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Accident Statistics in Germany

Nov 2020


With regard to accident statistics for two-wheeled vehicles in Germany, a welcome downward trend can be seen, at least when comparing 2019 to 2018. In total, 129,207 users of two-wheeled vehicles were involved in accidents on German roads – 4.5 percent fewer than in 2018, when the number was 135,103. The number of motorcyclists involved in accidents fell almost nine percent from 31,419 to 27,927, with the number of fatalities dropping from 619 to 542. A total of 13,925 users of two-wheeled motor vehicles with an insurance plate were involved in road accidents in 2019. One year earlier, the figure was 14,792. 63 users of two-wheeled motor vehicles with insurance plates lost their lives – 15 fewer than in 2018. The number of cyclists involved in road accidents in 2019 fell around one percent compared to the previous year, from 88,880 to 87,342. The number of deaths in this group remained the same, at 445. 118 of these cases were pedelec users, compared to only 89 in 2018. This means that the number of pedelec users who died on German roads increased by a whopping 32 percent.

As the German Federal Statistical Office wrote in its 2019 annual report on motorcycle and bicycle road accidents, the comparative risk of being involved in a road accident is higher for users of motorcycles than of other motor vehicles. In 2019, six motorcyclists per 1,000 officially registered motorcycles with license plates were involved in an accident, as opposed to five car users per 1,000 cars. The risk of being killed in a road accident was also significantly higher for users of motorcycles with license plates than for occupants of cars, at 12 fatalities per 100,000 motorcycles compared to three fatalities per 100,000 cars. These figures underline the fact that motorcycles come with a higher overall risk of injury than cars, and also that the consequences of accidents are more severe for users of motorcycles with a license plate than for occupants of cars. In 2019, the comparative risk of being killed while riding a motorcycle that requires a license plate was actually more than four times higher than for occupants of cars – despite the fact that the mileage covered by motorcyclists was much lower.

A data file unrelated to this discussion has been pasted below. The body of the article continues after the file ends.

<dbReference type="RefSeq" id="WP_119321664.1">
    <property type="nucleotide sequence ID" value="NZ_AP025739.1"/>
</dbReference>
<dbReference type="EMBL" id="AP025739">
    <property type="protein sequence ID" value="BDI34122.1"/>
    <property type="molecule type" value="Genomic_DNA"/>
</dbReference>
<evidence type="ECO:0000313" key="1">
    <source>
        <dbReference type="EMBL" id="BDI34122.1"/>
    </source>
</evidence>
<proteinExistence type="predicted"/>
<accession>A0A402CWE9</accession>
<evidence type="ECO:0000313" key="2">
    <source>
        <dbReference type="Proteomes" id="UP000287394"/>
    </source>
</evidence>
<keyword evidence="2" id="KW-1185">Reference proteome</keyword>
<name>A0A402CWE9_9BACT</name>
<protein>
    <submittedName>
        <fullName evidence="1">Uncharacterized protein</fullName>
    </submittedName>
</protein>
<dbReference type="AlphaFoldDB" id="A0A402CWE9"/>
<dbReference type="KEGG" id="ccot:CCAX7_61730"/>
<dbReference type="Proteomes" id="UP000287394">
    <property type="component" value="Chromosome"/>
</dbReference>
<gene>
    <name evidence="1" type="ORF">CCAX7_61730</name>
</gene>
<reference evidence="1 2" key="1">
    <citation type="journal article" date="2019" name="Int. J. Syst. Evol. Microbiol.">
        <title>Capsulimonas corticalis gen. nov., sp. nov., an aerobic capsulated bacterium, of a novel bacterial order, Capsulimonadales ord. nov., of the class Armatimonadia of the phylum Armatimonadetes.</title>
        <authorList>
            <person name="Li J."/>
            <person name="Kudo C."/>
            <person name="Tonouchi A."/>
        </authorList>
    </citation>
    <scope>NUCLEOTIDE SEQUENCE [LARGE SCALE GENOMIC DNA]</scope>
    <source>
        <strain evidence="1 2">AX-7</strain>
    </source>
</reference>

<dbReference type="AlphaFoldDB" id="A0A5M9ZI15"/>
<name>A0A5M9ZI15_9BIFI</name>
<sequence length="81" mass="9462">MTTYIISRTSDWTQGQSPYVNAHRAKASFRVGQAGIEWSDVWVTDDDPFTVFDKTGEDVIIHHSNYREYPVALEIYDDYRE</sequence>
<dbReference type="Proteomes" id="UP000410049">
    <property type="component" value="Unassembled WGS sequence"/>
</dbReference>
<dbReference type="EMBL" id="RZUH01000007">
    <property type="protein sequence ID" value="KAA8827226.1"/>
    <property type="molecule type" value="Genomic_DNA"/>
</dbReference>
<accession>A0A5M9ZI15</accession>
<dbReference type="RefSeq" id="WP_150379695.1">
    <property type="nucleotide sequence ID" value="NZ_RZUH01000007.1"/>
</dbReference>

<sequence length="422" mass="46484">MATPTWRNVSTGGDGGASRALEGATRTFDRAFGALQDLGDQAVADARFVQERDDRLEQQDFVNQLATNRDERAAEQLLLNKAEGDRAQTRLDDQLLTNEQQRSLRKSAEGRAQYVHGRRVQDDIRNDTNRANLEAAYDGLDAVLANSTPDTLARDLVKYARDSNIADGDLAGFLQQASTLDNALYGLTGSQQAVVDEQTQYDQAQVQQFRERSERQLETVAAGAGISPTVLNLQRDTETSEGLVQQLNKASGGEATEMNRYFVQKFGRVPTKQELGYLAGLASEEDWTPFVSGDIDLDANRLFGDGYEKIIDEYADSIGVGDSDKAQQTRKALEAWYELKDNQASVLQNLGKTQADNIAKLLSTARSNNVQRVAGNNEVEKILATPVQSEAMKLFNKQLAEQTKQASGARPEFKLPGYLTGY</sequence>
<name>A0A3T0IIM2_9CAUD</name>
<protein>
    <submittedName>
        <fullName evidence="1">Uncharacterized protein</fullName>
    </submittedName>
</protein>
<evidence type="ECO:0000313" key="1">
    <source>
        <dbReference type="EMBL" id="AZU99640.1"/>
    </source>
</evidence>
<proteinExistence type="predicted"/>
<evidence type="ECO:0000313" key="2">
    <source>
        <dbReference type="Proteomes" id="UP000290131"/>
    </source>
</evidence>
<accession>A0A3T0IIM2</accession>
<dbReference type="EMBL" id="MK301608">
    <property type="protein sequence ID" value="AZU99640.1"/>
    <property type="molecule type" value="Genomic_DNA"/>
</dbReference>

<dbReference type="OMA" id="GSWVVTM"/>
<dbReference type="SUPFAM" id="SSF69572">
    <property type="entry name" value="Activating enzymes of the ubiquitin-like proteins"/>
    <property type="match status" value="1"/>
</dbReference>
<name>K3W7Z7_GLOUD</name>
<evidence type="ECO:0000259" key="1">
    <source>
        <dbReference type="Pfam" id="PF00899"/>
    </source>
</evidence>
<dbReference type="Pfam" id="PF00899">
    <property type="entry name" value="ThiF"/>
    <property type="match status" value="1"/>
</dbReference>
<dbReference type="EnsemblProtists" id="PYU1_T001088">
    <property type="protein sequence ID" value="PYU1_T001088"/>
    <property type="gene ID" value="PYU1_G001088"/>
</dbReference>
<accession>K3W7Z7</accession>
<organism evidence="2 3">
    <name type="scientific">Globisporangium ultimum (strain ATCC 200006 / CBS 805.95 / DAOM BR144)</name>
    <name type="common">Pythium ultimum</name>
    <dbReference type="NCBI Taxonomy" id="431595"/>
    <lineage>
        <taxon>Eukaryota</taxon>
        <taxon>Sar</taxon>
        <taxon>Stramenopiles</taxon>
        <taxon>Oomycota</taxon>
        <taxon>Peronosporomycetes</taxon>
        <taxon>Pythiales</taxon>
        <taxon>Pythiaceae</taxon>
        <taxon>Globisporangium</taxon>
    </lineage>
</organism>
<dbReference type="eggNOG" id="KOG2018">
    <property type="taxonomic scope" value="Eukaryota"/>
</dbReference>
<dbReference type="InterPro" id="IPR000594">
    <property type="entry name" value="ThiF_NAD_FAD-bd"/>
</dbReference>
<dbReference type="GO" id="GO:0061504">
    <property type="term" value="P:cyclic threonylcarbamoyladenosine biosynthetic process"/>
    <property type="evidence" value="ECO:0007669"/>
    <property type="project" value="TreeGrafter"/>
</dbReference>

Motorcyclists are also at a much higher risk when newly licensed: 35.4 percent of motorcycle users involved in an accident and over 18 percent of those killed in an accident in 2019 were between 15 and 24 years old. The reason for this is obvious: Young motorcyclists often have little experience on the road, and also tend not to know their own limits. Aside from young people, the elderly were the most likely to suffer an accident on a light motorcycle: 28.6 percent of fatally injured users of light motorcycles were aged 65 or older. This figure was even higher among cyclists, with this age group accounting for more than half of all fatalities.